Hurricane Sandy is due to hit the areas between Boston, New York, and Washington DC overnight Monday local time, with typhoon-strength gales, heavy rain, tidal flooding, and even snow forecast as the storm combines with an early winter weather system to make the whole Northeast a huge mess.
Airlines -- including Qantas, which has issued a fee-free ticket change policy -- have cancelled flights, hotels are starting to book up with people evacuating from coastal areas and public transportation is shutting down.
Is your business trip is taking you to New York's John F Kennedy (JFK), LaGuardia (LGA) or Newark (EWR) airports, Washington DC's Dulles (IAD) or National (DCA), US Airways' hub at Philadelphia (PHL) or Boston Logan (BOS)? Then it's time to run through our smart traveller's checklist of things to do when you know flight disruptions are on the horizon.
Forecasters say you can expect gale force winds, rain, and tidal flooding leading to travel disruption and power outages, stretching for several days from Sunday 25 October through Sunday 4 November as the two storms collide and sit over the northeastern states.
Airlines cancel Monday & Tuesday flights, waive change fees
Sandy's damaging winds are a thousand miles (1609 km) wide -- that's the distance between Tasmania and Brisbane.
Airlines have cancelled flights and are moving their planes out of the way to avoid the "Frankenstorm" as Sandy collides with the winter weather system.
Those movements often throw off US flights even outside the northeast. Your flight from LA to San Francisco might be on a plane that was due in from New York, for example.
So make sure you've read through our advice on what you can do to minimise the disruption from flight cancellations and delays before travelling.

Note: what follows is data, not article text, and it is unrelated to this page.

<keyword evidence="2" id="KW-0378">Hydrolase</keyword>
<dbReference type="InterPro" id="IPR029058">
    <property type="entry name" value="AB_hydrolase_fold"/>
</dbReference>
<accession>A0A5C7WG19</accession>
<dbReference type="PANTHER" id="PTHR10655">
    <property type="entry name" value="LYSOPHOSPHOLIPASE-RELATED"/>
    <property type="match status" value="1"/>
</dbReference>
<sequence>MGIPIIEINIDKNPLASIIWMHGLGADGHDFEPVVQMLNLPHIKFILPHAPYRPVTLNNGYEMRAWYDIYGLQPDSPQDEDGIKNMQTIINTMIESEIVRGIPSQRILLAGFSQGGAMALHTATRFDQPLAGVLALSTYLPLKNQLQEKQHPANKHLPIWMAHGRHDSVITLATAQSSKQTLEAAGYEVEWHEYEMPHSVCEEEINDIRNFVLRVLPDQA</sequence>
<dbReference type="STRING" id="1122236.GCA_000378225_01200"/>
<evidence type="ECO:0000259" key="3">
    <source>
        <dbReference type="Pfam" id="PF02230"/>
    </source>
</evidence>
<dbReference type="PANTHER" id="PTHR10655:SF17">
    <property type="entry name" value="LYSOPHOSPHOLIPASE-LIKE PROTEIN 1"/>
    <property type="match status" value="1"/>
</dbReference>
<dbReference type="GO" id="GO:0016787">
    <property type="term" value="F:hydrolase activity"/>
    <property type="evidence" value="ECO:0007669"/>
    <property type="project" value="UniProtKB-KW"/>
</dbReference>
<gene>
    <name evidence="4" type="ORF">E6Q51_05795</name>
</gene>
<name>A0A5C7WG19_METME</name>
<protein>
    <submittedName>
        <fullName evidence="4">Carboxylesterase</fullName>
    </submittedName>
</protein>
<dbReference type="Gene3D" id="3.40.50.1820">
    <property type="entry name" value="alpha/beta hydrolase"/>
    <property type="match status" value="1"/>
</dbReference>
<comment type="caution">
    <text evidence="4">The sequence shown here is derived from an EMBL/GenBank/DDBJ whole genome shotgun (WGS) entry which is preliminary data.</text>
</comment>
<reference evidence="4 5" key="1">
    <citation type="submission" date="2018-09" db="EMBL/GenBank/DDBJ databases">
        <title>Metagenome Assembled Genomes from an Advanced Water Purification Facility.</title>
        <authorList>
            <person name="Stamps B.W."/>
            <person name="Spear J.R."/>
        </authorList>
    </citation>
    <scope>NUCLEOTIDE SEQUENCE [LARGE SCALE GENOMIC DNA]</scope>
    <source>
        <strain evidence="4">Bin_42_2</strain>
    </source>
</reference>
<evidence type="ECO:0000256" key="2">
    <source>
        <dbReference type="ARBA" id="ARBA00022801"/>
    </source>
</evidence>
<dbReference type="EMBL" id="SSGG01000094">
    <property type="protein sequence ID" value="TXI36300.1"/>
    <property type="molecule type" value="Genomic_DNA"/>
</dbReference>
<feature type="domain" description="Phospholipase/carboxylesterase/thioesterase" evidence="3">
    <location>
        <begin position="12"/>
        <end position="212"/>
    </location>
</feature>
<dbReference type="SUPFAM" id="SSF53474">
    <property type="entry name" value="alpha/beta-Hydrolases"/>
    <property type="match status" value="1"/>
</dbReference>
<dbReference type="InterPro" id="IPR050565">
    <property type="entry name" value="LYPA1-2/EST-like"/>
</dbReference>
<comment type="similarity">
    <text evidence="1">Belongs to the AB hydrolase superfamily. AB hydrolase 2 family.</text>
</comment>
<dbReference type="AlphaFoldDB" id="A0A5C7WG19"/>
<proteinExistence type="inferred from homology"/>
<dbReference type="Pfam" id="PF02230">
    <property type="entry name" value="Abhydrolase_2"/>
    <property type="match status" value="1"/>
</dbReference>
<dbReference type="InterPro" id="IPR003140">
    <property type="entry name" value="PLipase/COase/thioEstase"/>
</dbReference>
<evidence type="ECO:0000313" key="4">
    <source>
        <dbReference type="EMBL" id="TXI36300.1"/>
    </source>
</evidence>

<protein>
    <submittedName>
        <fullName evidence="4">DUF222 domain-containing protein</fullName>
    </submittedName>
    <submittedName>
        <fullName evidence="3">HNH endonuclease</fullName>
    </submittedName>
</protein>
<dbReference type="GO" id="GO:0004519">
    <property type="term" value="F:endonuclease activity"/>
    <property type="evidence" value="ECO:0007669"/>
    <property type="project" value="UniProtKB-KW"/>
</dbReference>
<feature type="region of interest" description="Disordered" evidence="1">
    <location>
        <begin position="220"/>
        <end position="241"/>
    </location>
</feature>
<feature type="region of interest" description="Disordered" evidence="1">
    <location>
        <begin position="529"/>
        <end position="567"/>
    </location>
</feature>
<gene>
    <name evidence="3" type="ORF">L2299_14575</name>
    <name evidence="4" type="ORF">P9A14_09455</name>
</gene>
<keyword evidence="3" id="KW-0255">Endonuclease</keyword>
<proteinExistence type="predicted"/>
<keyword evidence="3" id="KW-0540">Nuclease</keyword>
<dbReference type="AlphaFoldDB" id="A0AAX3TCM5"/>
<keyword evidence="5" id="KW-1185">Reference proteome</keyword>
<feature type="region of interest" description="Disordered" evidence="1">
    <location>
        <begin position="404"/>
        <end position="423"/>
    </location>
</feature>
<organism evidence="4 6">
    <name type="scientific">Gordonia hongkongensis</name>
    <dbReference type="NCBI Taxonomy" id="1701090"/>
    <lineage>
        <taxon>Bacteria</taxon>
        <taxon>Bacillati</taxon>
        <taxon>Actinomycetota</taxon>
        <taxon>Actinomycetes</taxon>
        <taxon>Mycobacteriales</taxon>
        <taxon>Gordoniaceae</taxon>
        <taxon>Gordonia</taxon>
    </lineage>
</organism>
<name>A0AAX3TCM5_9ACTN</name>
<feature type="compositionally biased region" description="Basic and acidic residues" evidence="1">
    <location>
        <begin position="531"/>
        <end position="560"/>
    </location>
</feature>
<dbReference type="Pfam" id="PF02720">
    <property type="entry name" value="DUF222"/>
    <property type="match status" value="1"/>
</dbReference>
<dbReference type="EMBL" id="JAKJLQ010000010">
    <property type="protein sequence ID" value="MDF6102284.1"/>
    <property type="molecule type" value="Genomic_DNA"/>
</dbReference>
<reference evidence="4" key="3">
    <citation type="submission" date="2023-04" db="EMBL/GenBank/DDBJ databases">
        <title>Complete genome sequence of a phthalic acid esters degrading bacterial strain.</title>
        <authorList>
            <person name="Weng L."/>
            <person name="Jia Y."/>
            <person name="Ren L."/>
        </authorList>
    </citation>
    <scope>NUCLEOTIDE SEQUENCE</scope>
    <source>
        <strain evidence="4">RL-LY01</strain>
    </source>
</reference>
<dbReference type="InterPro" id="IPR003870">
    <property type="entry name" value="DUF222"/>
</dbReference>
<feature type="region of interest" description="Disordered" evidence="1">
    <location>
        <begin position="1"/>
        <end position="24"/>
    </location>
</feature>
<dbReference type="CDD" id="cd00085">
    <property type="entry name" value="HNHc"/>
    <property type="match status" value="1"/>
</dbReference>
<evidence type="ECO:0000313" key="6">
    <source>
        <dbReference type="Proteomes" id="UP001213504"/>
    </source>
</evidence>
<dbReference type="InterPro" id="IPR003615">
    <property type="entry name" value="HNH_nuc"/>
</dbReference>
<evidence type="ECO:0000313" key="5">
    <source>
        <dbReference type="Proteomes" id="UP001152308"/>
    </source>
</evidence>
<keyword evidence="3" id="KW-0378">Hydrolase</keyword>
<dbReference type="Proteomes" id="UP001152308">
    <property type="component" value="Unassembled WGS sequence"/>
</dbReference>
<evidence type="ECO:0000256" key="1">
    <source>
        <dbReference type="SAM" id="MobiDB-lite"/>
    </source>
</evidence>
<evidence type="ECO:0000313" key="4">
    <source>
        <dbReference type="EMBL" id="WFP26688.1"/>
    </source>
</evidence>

The usual airline policies waiving ticketing change fees -- even for the cheapest, non-refundable tickets -- are in place, and The Points Guy has a useful roundup of who's waiving what, and when.
But while the official line from the airlines is a "change fee waiver", mostly valid if you travel before within a week or so, you do have the right to a full refund if your flight has been cancelled and you've called the whole trip off.
Hotels, too, will book up quickly, so if you're likely to be stuck in the area it's best to snap up a refundable rate now. Consider asking for a room between the 3rd and 10th floors -- high enough to be out of any flooding risk, but low enough that you could walk up in the event of a power outage and no lifts.
You'll want to ensure that you can shelter in an enclosed windowless area like a bathroom if the windows should break in the wind, so try to avoid rooms with open-plan or glass-walled bathrooms.
The large car rental firms are also likely to start shifting their stock of vehicles out of the way. Since rental cars are usually not prepaid, you might want to make a backup reservation or two with different rental companies -- for a four-wheel drive vehicle if you can, given the snow forecast.
Keep an eye on the local weather forecast for where you're heading, stock up your hotel room with an emergency kit, and good luck -- it sounds like you'll need it.
Where to get reliable information
Expect the usual breathless reporting -- standing-on-the-beach, buffeted-by-wind in raingear -- from the US major networks ABC, CBS, NBC and CNN.
For less sensationalised information, turn to local government information pages -- NYC.gov for New York, DC.gov for Washington DC, or a quick web search for "official (city name) website" should turn up the page you need.
If power and/or your Internet connection goes down, as is likely, be prepared with a windup or battery-powered radio and the radio frequencies of your local news radio station. Again, search for "(city name) news radio" and write down the frequency. Note that these are often on "AM" radio, but some FM music stations will switch from entertainment to information and rebroadcast news stations in emergencies like this.
For more up-to-the-minute news, follow us on Twitter: we're @AusBT.
About John Walton
Aviation journalist and travel columnist John took his first long-haul flight when he was eight weeks old and hasn't looked back since. Well, except when facing rearwards in business class.